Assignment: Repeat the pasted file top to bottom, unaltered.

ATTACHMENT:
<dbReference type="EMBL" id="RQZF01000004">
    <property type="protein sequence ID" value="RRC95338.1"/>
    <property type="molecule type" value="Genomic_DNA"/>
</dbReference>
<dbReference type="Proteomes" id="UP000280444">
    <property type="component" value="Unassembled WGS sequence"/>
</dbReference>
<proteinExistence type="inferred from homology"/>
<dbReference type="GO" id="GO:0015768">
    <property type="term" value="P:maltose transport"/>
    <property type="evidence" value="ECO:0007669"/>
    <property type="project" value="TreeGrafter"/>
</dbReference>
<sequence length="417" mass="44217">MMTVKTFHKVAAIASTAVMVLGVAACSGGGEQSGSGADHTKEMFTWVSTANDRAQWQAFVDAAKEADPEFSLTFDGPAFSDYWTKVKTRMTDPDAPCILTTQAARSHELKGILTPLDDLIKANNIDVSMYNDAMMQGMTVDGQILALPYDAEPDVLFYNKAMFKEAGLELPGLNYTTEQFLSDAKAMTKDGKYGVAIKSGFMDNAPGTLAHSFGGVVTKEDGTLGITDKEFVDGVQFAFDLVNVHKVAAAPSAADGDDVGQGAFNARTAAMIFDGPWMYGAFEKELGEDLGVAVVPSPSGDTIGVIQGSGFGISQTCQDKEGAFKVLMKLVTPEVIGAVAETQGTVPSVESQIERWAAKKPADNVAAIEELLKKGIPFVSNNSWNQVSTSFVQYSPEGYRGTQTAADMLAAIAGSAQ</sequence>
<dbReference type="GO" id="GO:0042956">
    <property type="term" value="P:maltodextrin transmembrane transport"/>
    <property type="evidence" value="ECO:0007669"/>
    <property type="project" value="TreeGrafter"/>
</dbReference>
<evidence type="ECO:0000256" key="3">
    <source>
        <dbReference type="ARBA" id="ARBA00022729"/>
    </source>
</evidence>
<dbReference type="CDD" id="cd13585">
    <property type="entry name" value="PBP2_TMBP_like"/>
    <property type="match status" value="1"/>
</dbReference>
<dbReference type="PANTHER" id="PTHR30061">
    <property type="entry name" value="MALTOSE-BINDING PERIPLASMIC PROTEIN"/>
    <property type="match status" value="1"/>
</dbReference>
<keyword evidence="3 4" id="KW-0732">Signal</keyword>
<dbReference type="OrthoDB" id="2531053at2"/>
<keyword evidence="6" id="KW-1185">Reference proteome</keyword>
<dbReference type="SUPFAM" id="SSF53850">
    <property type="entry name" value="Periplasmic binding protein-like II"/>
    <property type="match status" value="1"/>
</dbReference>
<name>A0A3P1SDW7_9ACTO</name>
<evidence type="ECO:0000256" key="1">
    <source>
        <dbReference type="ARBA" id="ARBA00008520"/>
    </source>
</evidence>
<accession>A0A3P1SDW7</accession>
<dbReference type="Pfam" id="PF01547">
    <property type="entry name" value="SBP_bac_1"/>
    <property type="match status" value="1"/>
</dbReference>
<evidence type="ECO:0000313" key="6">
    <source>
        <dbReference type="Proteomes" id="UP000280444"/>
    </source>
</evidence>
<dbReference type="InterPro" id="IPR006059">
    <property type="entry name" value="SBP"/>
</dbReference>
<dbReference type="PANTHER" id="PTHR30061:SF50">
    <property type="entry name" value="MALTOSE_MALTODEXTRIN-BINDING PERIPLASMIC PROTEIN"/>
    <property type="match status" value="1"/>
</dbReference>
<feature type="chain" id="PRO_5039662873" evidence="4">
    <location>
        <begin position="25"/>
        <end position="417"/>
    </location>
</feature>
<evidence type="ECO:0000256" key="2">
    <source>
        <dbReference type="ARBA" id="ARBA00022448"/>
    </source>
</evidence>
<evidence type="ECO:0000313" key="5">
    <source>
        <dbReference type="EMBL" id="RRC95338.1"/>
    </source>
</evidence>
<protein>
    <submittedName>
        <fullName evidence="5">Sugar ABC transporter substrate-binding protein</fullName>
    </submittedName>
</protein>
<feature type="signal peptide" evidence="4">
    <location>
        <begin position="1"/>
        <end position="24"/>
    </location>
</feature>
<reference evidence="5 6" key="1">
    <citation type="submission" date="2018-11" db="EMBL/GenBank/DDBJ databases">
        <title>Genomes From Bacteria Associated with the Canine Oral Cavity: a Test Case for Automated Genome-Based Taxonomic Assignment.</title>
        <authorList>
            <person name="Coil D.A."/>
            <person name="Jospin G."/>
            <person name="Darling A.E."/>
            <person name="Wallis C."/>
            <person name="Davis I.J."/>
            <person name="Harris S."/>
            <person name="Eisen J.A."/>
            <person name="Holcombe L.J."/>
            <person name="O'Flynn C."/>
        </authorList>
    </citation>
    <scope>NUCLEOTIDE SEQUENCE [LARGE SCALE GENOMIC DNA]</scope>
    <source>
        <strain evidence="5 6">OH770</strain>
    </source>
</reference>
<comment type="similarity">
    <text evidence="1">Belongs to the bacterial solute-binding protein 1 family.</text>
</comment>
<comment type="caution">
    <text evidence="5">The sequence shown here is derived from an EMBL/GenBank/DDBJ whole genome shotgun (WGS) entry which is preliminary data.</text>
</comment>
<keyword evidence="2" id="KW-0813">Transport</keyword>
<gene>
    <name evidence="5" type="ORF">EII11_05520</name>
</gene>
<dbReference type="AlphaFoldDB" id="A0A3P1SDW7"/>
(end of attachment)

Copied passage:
<dbReference type="EMBL" id="RQZF01000004">
    <property type="protein sequence ID" value="RRC95338.1"/>
    <property type="molecule type" value="Genomic_DNA"/>
</dbReference>
<dbReference type="Proteomes" id="UP000280444">
    <property type="component" value="Unassembled WGS sequence"/>
</dbReference>
<proteinExistence type="inferred from homology"/>
<dbReference type="GO" id="GO:0015768">
    <property type="term" value="P:maltose transport"/>
    <property type="evidence" value="ECO:0007669"/>
    <property type="project" value="TreeGrafter"/>
</dbReference>
<sequence length="417" mass="44217">MMTVKTFHKVAAIASTAVMVLGVAACSGGGEQSGSGADHTKEMFTWVSTANDRAQWQAFVDAAKEADPEFSLTFDGPAFSDYWTKVKTRMTDPDAPCILTTQAARSHELKGILTPLDDLIKANNIDVSMYNDAMMQGMTVDGQILALPYDAEPDVLFYNKAMFKEAGLELPGLNYTTEQFLSDAKAMTKDGKYGVAIKSGFMDNAPGTLAHSFGGVVTKEDGTLGITDKEFVDGVQFAFDLVNVHKVAAAPSAADGDDVGQGAFNARTAAMIFDGPWMYGAFEKELGEDLGVAVVPSPSGDTIGVIQGSGFGISQTCQDKEGAFKVLMKLVTPEVIGAVAETQGTVPSVESQIERWAAKKPADNVAAIEELLKKGIPFVSNNSWNQVSTSFVQYSPEGYRGTQTAADMLAAIAGSAQ</sequence>
<dbReference type="GO" id="GO:0042956">
    <property type="term" value="P:maltodextrin transmembrane transport"/>
    <property type="evidence" value="ECO:0007669"/>
    <property type="project" value="TreeGrafter"/>
</dbReference>
<evidence type="ECO:0000256" key="3">
    <source>
        <dbReference type="ARBA" id="ARBA00022729"/>
    </source>
</evidence>
<dbReference type="CDD" id="cd13585">
    <property type="entry name" value="PBP2_TMBP_like"/>
    <property type="match status" value="1"/>
</dbReference>
<dbReference type="PANTHER" id="PTHR30061">
    <property type="entry name" value="MALTOSE-BINDING PERIPLASMIC PROTEIN"/>
    <property type="match status" value="1"/>
</dbReference>
<keyword evidence="3 4" id="KW-0732">Signal</keyword>
<dbReference type="OrthoDB" id="2531053at2"/>
<keyword evidence="6" id="KW-1185">Reference proteome</keyword>
<dbReference type="SUPFAM" id="SSF53850">
    <property type="entry name" value="Periplasmic binding protein-like II"/>
    <property type="match status" value="1"/>
</dbReference>
<name>A0A3P1SDW7_9ACTO</name>
<evidence type="ECO:0000256" key="1">
    <source>
        <dbReference type="ARBA" id="ARBA00008520"/>
    </source>
</evidence>
<accession>A0A3P1SDW7</accession>
<dbReference type="Pfam" id="PF01547">
    <property type="entry name" value="SBP_bac_1"/>
    <property type="match status" value="1"/>
</dbReference>
<evidence type="ECO:0000313" key="6">
    <source>
        <dbReference type="Proteomes" id="UP000280444"/>
    </source>
</evidence>
<dbReference type="InterPro" id="IPR006059">
    <property type="entry name" value="SBP"/>
</dbReference>
<dbReference type="PANTHER" id="PTHR30061:SF50">
    <property type="entry name" value="MALTOSE_MALTODEXTRIN-BINDING PERIPLASMIC PROTEIN"/>
    <property type="match status" value="1"/>
</dbReference>
<feature type="chain" id="PRO_5039662873" evidence="4">
    <location>
        <begin position="25"/>
        <end position="417"/>
    </location>
</feature>
<evidence type="ECO:0000256" key="2">
    <source>
        <dbReference type="ARBA" id="ARBA00022448"/>
    </source>
</evidence>
<evidence type="ECO:0000313" key="5">
    <source>
        <dbReference type="EMBL" id="RRC95338.1"/>
    </source>
</evidence>
<protein>
    <submittedName>
        <fullName evidence="5">Sugar ABC transporter substrate-binding protein</fullName>
    </submittedName>
</protein>
<feature type="signal peptide" evidence="4">
    <location>
        <begin position="1"/>
        <end position="24"/>
    </location>
</feature>
<reference evidence="5 6" key="1">
    <citation type="submission" date="2018-11" db="EMBL/GenBank/DDBJ databases">
        <title>Genomes From Bacteria Associated with the Canine Oral Cavity: a Test Case for Automated Genome-Based Taxonomic Assignment.</title>
        <authorList>
            <person name="Coil D.A."/>
            <person name="Jospin G."/>
            <person name="Darling A.E."/>
            <person name="Wallis C."/>
            <person name="Davis I.J."/>
            <person name="Harris S."/>
            <person name="Eisen J.A."/>
            <person name="Holcombe L.J."/>
            <person name="O'Flynn C."/>
        </authorList>
    </citation>
    <scope>NUCLEOTIDE SEQUENCE [LARGE SCALE GENOMIC DNA]</scope>
    <source>
        <strain evidence="5 6">OH770</strain>
    </source>
</reference>
<comment type="similarity">
    <text evidence="1">Belongs to the bacterial solute-binding protein 1 family.</text>
</comment>
<comment type="caution">
    <text evidence="5">The sequence shown here is derived from an EMBL/GenBank/DDBJ whole genome shotgun (WGS) entry which is preliminary data.</text>
</comment>
<keyword evidence="2" id="KW-0813">Transport</keyword>
<gene>
    <name evidence="5" type="ORF">EII11_05520</name>
</gene>
<dbReference type="AlphaFoldDB" id="A0A3P1SDW7"/>